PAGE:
Ten Substance-Abusing Countries and Their Drug of Choice
According to the Centers for Disease Control and Prevention, overdose is the leading cause of accidental death in the U.S., having taken 52,404 lives in 2015. Among these deaths, the majority of the responsibility falls to prescription opioids (20,101) and heroin (12,990.) Also, two million people had a substance use disorder related to prescription painkillers, and another 591,000 had a substance use disorder involving heroin.
But opioids aren’t the true drug of choice in the United States. Marijuana is the most commonly used illicit substance, although in many areas marijuana has been legalized for medicinal or recreational purposes. Marijuana is infinitely safer than opioids, but can still result in negative lifestyle changes when someone engages in excessive use.
And globally, there’s a huge substance abuse problem, but many other countries don’t imbibe in the same drugs that we do in the U.S. Here’s a list of some of the most substance-using countries.
Since Afghanistan is riddled with vast poppy fields and cultivates most of the world’s opium, it’s not too surprising that heroin addiction is extremely common.
Over the past few years, the addiction rate of heroin has doubled in the country, and the opium market makes up about half of Afghanistan’s gross domestic product. The drug is very inexpensive and often cheaper yet than food.
In Belarus, the average Sergei consumes about 17.5 liters of alcohol annually, and the average male consumes even more (27.5 liters.) By comparison, the global average is about 6.2 liters. Belarusian’s consume mostly spirits (47%) and homemade vodkas and wines (30%.) There are 170,000 officially recorded alcoholics and three-quarters of the population drink with some frequency.
Regarding alcohol consumption, the next two in line are Moldova and Lithuania, following by Russia (see below.)
Brazilians commonly consume a drug unknown to many Americans – it’s called oxi or oxidado. The name means “rust” and is a potent combination of cocaine, gasoline, calcium oxide, and kerosine. The mixture results in a powerfully addictive hallucinogen. It’s a new concoction, having just been discovered in 2004.
It’s aptly nicknamed the “drug of death” due to its addictive potential and destructive nature. In 2011, an estimated 8,000 people or 2.5% of Rio Branco residents were addicted to oxidado. Brazil is also the number one consumer of crack cocaine globally, recently surpassing the United States.
Like the U.S., Canada is a huge consumer of marijuana, and it is especially popular among youngsters. According to the Canadian Tobacco, Alcohol and Drug Survey in 2013, 22% of youth and 26% of young adults were using marijuana, a huge jump from just 8% of adults over age 25. In 2015, the CBC also reported that 20% of all Canadians admitted using marijuana in the past year.
Recently, the Liberal Party in the Canadian Parliament introduced a bill intended to legalize marijuana for recreational purposes.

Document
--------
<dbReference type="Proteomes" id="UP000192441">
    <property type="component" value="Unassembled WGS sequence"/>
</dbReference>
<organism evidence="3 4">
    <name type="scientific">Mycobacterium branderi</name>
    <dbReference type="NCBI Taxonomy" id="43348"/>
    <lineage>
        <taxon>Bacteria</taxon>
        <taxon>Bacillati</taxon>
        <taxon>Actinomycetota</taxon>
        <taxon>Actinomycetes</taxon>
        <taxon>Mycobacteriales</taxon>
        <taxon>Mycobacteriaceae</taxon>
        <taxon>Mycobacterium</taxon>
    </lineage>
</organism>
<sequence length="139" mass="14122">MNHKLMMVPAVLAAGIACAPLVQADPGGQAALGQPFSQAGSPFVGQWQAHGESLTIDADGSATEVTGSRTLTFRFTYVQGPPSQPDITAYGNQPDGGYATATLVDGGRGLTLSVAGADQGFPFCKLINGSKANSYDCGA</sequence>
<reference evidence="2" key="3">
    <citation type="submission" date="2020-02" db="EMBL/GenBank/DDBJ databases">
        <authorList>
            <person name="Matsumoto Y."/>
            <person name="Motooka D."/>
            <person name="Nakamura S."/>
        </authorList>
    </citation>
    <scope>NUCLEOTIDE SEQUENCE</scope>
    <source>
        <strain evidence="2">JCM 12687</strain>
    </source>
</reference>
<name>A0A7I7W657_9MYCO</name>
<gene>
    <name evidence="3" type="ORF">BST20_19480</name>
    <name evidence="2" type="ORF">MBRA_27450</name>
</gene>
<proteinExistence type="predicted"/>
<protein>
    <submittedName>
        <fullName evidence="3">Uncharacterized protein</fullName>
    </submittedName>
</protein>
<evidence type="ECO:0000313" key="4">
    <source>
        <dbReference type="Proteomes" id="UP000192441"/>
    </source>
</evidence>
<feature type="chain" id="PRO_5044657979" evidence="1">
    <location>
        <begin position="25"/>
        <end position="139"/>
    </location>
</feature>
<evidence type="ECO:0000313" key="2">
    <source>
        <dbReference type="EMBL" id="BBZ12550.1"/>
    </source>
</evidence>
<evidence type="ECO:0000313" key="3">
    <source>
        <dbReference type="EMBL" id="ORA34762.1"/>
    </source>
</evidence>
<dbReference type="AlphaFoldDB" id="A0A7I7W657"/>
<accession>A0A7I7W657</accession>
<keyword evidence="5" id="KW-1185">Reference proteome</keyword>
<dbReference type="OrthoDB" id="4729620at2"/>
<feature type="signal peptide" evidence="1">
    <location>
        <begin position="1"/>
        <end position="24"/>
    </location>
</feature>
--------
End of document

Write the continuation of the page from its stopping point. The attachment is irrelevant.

If this occurs, Canada would be the first developed country in the world to legalize pot since the war on drugs began in the 1970s, and the minimum age for purchase would be set at 18.
The French like their antidepressants, sedatives, and opioid substitution medications. France’s National Drug Safety Agency reported that nearly one-third of French adults were using one of these drugs recreationally.
Opioid substitution medications (i.e. methadone) were the #1 drug found in overdoses, and they were responsible for more than half of drug overdose deaths in 2013.
Back to opium and heroin -these drugs from Afghanistan enter through Iran’s eastern borders, and the cost of opium is sometimes even less than beer. For example, in the town of Zahedan near the border of Pakistan, three grams of opium can be bought for about the equivalent of a U.S. dollar.
Mexico is known internationally for drug manufacturing and trafficking. For many Mexicans, their drug of choice is methamphetamine, as it costs only about $24 U.S. .dollars. Between 2002-2008, the number of meth users in the state of Sonora quadrupled.
Russians, especially men enjoy hard liquor, and vodka is a favorite. The World Health Organization reported that in 2011, the yearly consumption per capita was nearly 16 liters, making it the fourth highest in Europe.
In fact, an estimated 25% of all Russian men who don’t live to age 55 die of alcohol-related causes, such as liver disease, alcohol poisoning, and drunk driving crashes.
Slovakia is a small country, but an estimated 13% of users name their drug of choice as inhalants such as toluene, a paint thinner. Gypsy youth are a big part of this problem, and those in poverty tend to abuse the most.
Slovakia also ranks at the tenth highest alcohol-consuming country in the world.
The United Kingdom
Similar to Russia, heavy binge drinking is somewhat socially acceptable. The BBC reported that in 2012, the incidence of liver disease had increased by 20%. Alcohol is thought to be a factor in 15% of driving accidents, more than one-quarter of drownings and work-related accidents, and more than a third of fire-related deaths.
~ G. Nathalee Serrels, M.A., Psychology